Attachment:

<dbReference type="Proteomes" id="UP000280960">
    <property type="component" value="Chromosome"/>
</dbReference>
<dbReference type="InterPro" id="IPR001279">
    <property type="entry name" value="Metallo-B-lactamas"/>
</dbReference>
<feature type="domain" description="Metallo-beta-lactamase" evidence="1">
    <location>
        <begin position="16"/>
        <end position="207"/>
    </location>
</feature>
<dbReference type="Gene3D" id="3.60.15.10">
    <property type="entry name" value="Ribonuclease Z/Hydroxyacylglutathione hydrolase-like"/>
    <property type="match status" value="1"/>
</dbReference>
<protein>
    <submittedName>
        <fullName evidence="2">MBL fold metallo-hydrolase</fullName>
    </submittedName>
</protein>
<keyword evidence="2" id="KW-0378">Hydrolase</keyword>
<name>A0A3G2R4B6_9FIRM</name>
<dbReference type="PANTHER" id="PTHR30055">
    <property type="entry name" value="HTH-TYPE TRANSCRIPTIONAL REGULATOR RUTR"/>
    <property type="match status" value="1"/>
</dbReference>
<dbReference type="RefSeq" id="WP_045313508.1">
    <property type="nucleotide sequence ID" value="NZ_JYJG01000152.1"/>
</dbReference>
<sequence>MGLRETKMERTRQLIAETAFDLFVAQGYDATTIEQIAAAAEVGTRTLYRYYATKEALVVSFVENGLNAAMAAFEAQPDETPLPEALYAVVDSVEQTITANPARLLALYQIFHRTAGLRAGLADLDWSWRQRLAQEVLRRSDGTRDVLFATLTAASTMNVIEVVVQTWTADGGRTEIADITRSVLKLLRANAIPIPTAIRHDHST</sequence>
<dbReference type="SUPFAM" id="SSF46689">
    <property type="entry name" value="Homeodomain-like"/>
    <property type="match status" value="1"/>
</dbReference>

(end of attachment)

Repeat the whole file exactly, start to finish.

<dbReference type="Proteomes" id="UP000280960">
    <property type="component" value="Chromosome"/>
</dbReference>
<dbReference type="InterPro" id="IPR001279">
    <property type="entry name" value="Metallo-B-lactamas"/>
</dbReference>
<feature type="domain" description="Metallo-beta-lactamase" evidence="1">
    <location>
        <begin position="16"/>
        <end position="207"/>
    </location>
</feature>
<dbReference type="Gene3D" id="3.60.15.10">
    <property type="entry name" value="Ribonuclease Z/Hydroxyacylglutathione hydrolase-like"/>
    <property type="match status" value="1"/>
</dbReference>
<protein>
    <submittedName>
        <fullName evidence="2">MBL fold metallo-hydrolase</fullName>
    </submittedName>
</protein>
<keyword evidence="2" id="KW-0378">Hydrolase</keyword>
<name>A0A3G2R4B6_9FIRM</name>
<dbReference type="PANTHER" id="PTHR30055">
    <property type="entry name" value="HTH-TYPE TRANSCRIPTIONAL REGULATOR RUTR"/>
    <property type="match status" value="1"/>
</dbReference>
<dbReference type="RefSeq" id="WP_045313508.1">
    <property type="nucleotide sequence ID" value="NZ_JYJG01000152.1"/>
</dbReference>
<sequence>MGLRETKMERTRQLIAETAFDLFVAQGYDATTIEQIAAAAEVGTRTLYRYYATKEALVVSFVENGLNAAMAAFEAQPDETPLPEALYAVVDSVEQTITANPARLLALYQIFHRTAGLRAGLADLDWSWRQRLAQEVLRRSDGTRDVLFATLTAASTMNVIEVVVQTWTADGGRTEIADITRSVLKLLRANAIPIPTAIRHDHST</sequence>
<dbReference type="SUPFAM" id="SSF46689">
    <property type="entry name" value="Homeodomain-like"/>
    <property type="match status" value="1"/>
</dbReference>